Let it snow! Over the Christmas holidays, I set aside…
The story is almost as magical as the forest.
In the 1930s, Joe Purdon noticed a clump of orchids, called Showy Lady’s Slippers, on his farm near Lanark, Ontario in Canada. He admired the flowers enough to read up on orchid cultivation. Over the next 50 years, Mr. Purdon nurtured those orchids – – pollinating them by hand every year, thinning the brush, and maintaining water levels in the wetland. This man was obsessed about orchids.
Where there were once less than a dozen orchids, there are now over 16,000 of them. It’s the largest colony of orchids in Canada.
Luckily for us, Mr. Purdon passed the torch to the Mississippi Valley Conservation Authority so that all of us can enjoy this enchanted forest. It’s known as the Purdon Conservation Area, and it’s an hour and a half drive from Canada’s capital, Ottawa.
There’s a boardwalk through the forest to protect the flowers while you wander through this floral fairy land. It’s open from dawn until dusk all through the summer. The orchids bloom from mid-June to early July, with regular “bloom updates” provided on the Conservation Authority’s website.
It turns out that it’s not easy to grow the Showy Lady Slipper orchids.
To this day, the orchids are pollinated by hand because they don’t attract insects like other flowers. Water levels have to be controlled so that the wetland is spongy, but not flooded. Competing species need to be culled, and the tree canopy thinned to allow some light to pass through. It can take 15 years for a new plant to bloom.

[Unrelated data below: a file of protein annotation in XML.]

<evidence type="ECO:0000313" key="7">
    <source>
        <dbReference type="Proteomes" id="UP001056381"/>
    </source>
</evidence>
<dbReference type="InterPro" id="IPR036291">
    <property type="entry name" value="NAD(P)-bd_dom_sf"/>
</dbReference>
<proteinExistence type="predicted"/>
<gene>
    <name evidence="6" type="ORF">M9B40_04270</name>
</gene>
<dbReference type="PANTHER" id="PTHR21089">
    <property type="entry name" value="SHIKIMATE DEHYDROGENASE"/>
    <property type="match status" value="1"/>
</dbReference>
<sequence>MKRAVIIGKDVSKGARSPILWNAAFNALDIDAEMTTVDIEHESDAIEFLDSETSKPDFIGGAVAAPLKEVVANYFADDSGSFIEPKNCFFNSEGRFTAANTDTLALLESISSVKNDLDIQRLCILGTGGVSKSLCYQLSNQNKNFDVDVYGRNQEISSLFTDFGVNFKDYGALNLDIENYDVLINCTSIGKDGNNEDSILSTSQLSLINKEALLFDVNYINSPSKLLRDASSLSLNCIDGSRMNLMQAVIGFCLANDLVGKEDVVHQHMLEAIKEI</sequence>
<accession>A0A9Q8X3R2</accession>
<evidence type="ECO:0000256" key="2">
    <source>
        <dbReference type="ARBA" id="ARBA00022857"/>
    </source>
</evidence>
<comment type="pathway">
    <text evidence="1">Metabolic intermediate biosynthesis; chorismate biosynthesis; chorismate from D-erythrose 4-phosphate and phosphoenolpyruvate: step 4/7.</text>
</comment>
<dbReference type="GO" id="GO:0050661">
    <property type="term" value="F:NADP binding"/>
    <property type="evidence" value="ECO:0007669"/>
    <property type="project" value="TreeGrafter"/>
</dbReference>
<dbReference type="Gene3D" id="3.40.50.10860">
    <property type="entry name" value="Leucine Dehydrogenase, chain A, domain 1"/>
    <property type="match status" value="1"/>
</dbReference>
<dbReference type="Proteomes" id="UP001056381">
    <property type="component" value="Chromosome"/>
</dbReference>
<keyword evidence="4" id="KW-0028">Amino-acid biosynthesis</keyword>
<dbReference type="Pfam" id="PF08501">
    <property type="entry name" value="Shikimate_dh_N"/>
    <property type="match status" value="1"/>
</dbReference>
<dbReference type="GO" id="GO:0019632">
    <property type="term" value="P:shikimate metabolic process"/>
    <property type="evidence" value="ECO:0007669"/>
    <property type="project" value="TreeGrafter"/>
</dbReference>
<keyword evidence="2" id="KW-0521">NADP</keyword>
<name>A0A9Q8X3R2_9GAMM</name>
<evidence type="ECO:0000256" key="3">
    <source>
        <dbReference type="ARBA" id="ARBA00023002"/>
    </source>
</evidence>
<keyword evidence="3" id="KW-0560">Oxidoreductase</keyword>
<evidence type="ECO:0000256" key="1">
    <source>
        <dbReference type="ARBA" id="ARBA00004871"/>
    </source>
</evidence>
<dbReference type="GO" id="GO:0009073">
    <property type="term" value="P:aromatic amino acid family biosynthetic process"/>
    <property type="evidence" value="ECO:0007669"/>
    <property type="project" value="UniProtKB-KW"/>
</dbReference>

Mr. Purdon must have been a very patient man.
I suspect Mr. Purdon also knew a thing or two about what’s become a hot new trend: “forest-bathing”. The term was coined in Japan, where it’s called “shinrin yoku”, and it was started as a program to encourage people to get out in nature – – to literally bathe the mind and the body in green space. It’s the forest as therapist, if you will.
Studies have shown a number of health benefits resulting from forest bathing, including reduced stress, improved mood and cognitive ability and a boosted immune system. There’s even a group for it – – the Association of Nature and Forest Therapy,
There is plenty of opportunity for a nice forest bath at the Purdon Conservation Area. There is a hiking trail through the woods, that circles a small lake. It’s called Purdon Lake, of course, and a beaver has a dam there to control the water levels for the orchids.
The prescription? Visit the Purdon Conservation Area and take a healthy dose of forest, with side order of orchids.
It’s potent stuff. You’ll be feeling like a kid again in no time.
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